The federal government has been forced to reduce the scope of the 1700-kilometre Inland Rail project from Melbourne to Brisbane after a nearly 100 per cent cost blowout.
The Inland Rail project was initiated by the former LNP government with the goal of improving the rail corridor so that thousands of containers can be taken off roads between the eastern capital cities each day. This would not only have the benefit of easing traffic congestion, but would also reduce CO2 emissions by an estimated 750,000 tonnes a year by 2050.
A report authored by Dr Kerry Schott found that the scale and complexity of the project had been grossly underestimated, and that the projected costs had almost doubled from $16.4 billion to $31.4 billion.
Because of the delays, Transport and Infrastructure Minister Catherine King told ABC Radio National on 11 April that the scope within the originally scheduled completion date of 2027 would be refocused on completing the Melbourne to Parkes section of the Inland Rail, in line with one of Dr Schott’s report’s recommendations, while additional scoping studies and land acquisitions would continue for the remainder of the route.
“We’re determined to get this project done, but there is at the moment and according to the review we cannot even be certain about the costs of this project,” she said. “So, we’ve got a lot of work to do frankly to clean the mess up that’s been left to us but also, pardon the pun, to get this project back on track.
“I have to make sure that we prioritise where we begin to see some revenue coming back in for all the dollars that taxpayers have put into this project,” she added.
“So that means, you know, certainly for this term of government we’re focusing on getting it to Parkes by 2027 by concentrating on that area of the build, at the same time continuing to do the planning work, corridor acquisition, land acquisition along the route beyond that.”
In the report, Dr Schott said there were a number of reasons for what she described as a “regrettable situation” for Inland Rail, including the lack of suitable “governance and project management arrangements”.
“The problem is that the Board and its sub-committee do not have adequate skills to oversee this project,” she said.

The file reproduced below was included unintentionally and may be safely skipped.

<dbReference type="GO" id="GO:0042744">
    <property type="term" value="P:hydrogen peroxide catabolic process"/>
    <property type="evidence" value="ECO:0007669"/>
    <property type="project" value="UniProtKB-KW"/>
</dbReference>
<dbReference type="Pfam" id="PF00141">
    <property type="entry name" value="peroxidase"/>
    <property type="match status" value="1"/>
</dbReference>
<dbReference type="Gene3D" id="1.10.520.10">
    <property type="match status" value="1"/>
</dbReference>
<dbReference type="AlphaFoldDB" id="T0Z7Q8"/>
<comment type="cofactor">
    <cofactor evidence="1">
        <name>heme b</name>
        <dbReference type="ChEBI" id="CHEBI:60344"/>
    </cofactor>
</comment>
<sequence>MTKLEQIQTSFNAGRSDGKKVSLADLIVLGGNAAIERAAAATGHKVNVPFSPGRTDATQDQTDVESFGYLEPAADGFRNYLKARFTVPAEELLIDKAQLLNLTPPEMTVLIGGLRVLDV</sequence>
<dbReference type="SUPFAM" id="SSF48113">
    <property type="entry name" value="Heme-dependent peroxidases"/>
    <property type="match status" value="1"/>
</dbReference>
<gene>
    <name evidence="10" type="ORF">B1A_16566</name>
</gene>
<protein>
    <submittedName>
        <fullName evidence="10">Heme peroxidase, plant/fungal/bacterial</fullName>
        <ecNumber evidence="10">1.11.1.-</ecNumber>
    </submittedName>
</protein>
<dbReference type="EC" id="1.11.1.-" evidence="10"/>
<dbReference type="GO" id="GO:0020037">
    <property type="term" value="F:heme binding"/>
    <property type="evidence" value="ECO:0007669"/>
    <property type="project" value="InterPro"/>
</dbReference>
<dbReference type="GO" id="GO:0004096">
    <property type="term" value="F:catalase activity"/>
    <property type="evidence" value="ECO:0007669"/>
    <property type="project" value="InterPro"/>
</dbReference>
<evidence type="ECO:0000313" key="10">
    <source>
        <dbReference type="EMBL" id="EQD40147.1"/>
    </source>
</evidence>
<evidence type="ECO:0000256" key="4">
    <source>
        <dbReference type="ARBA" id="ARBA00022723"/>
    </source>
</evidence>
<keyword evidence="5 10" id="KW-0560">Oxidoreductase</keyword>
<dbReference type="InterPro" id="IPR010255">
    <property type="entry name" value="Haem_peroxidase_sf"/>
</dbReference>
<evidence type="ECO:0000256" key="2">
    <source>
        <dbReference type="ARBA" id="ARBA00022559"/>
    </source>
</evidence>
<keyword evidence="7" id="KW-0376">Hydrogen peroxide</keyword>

The report’s 19 major recommendations, all of which the government has said it will carry out, include: addressing the skills requirements of the ARTC Board; filling the position of chief executive of Inland Rail as soon as possible; ensuring that ARTC has governance arrangements to deliver both the Inland Rail project and its business-as-usual operations; and conducting a review of the statement of expectations issued by the shareholder ministers of ARTC.
Despite the government committing only to the Melbourne to Parkes section for now, Dr Schott was adamant that the full project must be completed.
“It’s absolutely essential that this line gets built through from Brisbane through to Melbourne, and its main purpose is to carry freight from the north of our country down to the south,” Dr Schott told ABC Radio National on 11 April. “It’s absolutely essential that the line gets finished.”
In a statement shared with Region, Shadow Minister for International Development and the Pacific and Member for Riverina Michael McCormack urged the government to “stay the course” on the project.
He described it as a “transformational infrastructure project, which would reap benefits for residents and businesses not only along the 1700-kilometre Melbourne-to-Brisbane route – with a possible extension to Gladstone – but throughout the eastern Australian states and the nation’s international trading partners”.
“As the Deputy Prime Minster, I managed the signing of the intergovernmental agreements between the federal government and the three relevant state governments, two of which were Labor-led,” Mr McCormack said. “Local governments along the proposed route, including those throughout the Riverina and Central West, were keen to see this nation-building project proceed.
“This project not only delivers significant economic benefits to local communities, but it will also cut around 200,000 truck movements off our roads and reduce carbon emissions by 750,000 tonnes per year by 2050.”